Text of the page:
Rug up folks, the colder weather is right on our doorsteps! Autumn has started off really well, with a lengthy spell of above average temperatures paving the way for some great early autumn cod fishing. We had rain during mid-March but it was not enough to cause the rivers to become high and dirty.
Provided we do not get too much rain leading up to May we may still have some reasonable Murray cod fishing in the Ovens and King rivers this month. May is a tough time to catch cod around Wangaratta on any given year. Below average rainfall usually leads to better cod fishing during May, but even when the conditions are perfect, the fishing can still be tough as the water becomes very cold.
If you’re lure fishing, try to retrieve your lure as slowly as possible. Whether it is a surface lure, spinnerbait or hardbody lure, the slower you can retrieve it, and the longer you can leave it in the cod’s face to annoy it, the more likely the fish will be to hit the lure. I find really large hardbody lures, which are quite brightly coloured and intrusive work well during May. Something like a fluorescent coloured Number 1 Stumpjumper is a great start.
Bait fishers can’t go past bardi grubs, cheese or worms. Worms tend to catch more fish, but are also known for catching smaller fish so it may be worth persevering with a big stinking frozen bardi grub! As with lure fishing, do not head out with high expectations as after all – it is May! On a positive note, May seems to be the time of the year when we see some of the largest fish get caught for the entire year, particularly downstream of Wangaratta in the far lower reaches of the Ovens River, which are backed up by the waters of Lake Mulwala. Another positive to fishing for Murray cod in the Wangaratta area during May is that there are no snakes! I have seen the odd red-bellied black snake, but they aren’t common and are usually restricted to moving around on the warmest days in May and the middle of the day!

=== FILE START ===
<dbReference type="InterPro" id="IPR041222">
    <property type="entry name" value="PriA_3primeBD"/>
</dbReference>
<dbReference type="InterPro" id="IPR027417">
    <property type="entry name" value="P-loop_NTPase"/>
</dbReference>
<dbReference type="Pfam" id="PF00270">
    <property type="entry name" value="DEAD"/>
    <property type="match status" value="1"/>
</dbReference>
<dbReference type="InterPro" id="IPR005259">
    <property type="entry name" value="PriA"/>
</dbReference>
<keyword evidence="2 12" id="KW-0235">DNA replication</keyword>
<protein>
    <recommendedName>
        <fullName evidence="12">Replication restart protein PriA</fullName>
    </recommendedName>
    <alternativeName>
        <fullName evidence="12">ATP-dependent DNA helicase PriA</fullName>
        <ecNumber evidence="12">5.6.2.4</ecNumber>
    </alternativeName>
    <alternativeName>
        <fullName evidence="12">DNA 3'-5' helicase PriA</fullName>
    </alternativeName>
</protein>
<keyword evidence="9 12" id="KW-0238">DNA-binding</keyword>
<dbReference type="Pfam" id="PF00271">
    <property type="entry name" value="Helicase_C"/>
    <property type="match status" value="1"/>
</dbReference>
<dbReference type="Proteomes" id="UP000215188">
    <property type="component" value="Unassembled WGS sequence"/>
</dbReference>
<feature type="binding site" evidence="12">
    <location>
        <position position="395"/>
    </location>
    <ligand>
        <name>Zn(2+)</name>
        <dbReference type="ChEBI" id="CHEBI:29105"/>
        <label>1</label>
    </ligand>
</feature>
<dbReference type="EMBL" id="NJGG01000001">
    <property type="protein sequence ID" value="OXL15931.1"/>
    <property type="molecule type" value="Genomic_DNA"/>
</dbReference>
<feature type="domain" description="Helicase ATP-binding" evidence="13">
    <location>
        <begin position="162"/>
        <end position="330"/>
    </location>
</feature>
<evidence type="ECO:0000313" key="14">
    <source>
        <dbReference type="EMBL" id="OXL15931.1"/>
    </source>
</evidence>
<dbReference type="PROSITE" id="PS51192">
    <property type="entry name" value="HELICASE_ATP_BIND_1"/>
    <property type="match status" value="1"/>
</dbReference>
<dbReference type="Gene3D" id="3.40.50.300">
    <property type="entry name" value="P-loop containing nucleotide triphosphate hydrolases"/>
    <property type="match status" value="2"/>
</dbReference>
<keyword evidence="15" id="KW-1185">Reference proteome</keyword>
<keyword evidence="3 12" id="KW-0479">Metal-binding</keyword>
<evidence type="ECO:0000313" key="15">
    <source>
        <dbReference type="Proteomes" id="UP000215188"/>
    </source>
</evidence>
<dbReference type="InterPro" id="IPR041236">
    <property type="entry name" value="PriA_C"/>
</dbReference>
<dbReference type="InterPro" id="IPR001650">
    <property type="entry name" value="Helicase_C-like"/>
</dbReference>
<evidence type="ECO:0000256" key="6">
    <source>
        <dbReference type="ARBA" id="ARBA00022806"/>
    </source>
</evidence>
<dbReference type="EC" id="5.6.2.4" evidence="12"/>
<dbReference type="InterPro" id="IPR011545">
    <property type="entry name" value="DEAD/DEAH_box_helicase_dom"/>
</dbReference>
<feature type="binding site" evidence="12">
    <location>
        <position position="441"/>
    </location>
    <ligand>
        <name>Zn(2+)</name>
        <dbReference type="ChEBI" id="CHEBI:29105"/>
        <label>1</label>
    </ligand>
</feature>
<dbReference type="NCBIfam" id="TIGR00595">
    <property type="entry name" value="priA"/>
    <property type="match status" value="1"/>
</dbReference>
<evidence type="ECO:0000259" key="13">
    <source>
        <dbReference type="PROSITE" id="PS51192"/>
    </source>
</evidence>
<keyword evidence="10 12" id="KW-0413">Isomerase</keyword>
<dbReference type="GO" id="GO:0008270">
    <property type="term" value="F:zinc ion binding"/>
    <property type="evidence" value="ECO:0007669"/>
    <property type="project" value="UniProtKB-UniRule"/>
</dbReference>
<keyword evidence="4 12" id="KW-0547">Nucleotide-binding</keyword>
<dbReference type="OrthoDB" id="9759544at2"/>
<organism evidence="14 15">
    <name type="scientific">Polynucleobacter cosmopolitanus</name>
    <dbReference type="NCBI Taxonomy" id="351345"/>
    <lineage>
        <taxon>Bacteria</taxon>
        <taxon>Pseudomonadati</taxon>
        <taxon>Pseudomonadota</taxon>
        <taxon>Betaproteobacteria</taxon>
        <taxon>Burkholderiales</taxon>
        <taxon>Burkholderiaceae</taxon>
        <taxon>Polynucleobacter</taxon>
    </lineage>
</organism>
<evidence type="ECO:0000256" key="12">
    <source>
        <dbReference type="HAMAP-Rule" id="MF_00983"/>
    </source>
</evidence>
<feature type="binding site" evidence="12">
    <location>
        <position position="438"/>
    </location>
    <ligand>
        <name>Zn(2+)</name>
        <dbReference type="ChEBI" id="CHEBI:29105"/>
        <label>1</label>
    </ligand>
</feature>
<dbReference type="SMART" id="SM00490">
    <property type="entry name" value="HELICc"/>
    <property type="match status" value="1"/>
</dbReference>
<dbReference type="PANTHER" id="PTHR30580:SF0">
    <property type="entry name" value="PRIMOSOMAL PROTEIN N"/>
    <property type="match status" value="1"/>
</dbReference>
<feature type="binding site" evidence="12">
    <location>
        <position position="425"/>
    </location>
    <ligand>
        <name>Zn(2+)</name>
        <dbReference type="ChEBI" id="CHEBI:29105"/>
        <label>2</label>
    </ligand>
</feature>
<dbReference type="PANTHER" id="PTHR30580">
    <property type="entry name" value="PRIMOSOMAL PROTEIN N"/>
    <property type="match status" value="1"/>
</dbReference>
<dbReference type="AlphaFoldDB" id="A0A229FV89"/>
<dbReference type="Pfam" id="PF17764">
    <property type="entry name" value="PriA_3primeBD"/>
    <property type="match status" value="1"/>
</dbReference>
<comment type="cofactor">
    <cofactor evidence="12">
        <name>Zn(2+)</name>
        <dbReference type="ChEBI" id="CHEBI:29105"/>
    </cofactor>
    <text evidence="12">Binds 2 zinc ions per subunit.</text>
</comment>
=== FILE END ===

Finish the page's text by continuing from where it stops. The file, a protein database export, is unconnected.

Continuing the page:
Trout fishing can be interesting during May. It can be red hot or they can be completely shut down. Trout begin spawning in many of the streams of North East Victoria, and continue through June and sometimes into the start of July.
Early in the month you may find some great trout fishing before the spawning really begins. The Ovens River upstream of Bright will be worth a try. As the larger fish tend to swim upstream into the smaller creeks to spawn, look for creeks that flow into the main Ovens River that you think trout may be likely to swim up and fish them. The tributaries don’t have to be big, and if we get a really wet April the trout will even swim up a seasonal flowing creek to spawn. Small tributaries in the headwaters of the Ovens River catchment are worth fishing for trout during May. So too is Lake William Hovell. I find that Lake William Hovell stands out from the crowd during May. It’s only a small lake, but every year it fishes well for trout, particularly for boat or kayak-based anglers. Try trolling winged lures anywhere around the lake, and concentrate your efforts on the low light periods of the day and in the shaded areas. During the afternoon, I find the western side of the main body of the lake is usually productive as the late afternoon shadows creep across the lake.
Once again, it is all about Lake William Hovel during May. The redfin fishing, which is usually at its best in the lake in March and April can slow down quite a bit during May, but in saying that, some of my most memorable fishing sessions on the lake have been during May.
When redfin fishing on Lake William Hovell during May you must locate the schools of larger fish. They are there, but you need to find them. The best way to do that is to drift slowly around the lake and drag your bait along the bottom, or cast soft plastics around as you drift. If it is windy, use you anchor and keep trying new spots every 10 minutes or so. I have been doing well up there this autumn with 2” Strike Tiger curl-tail grubs in whitebait pearl colour, and small yabbies for bait.Reads: 573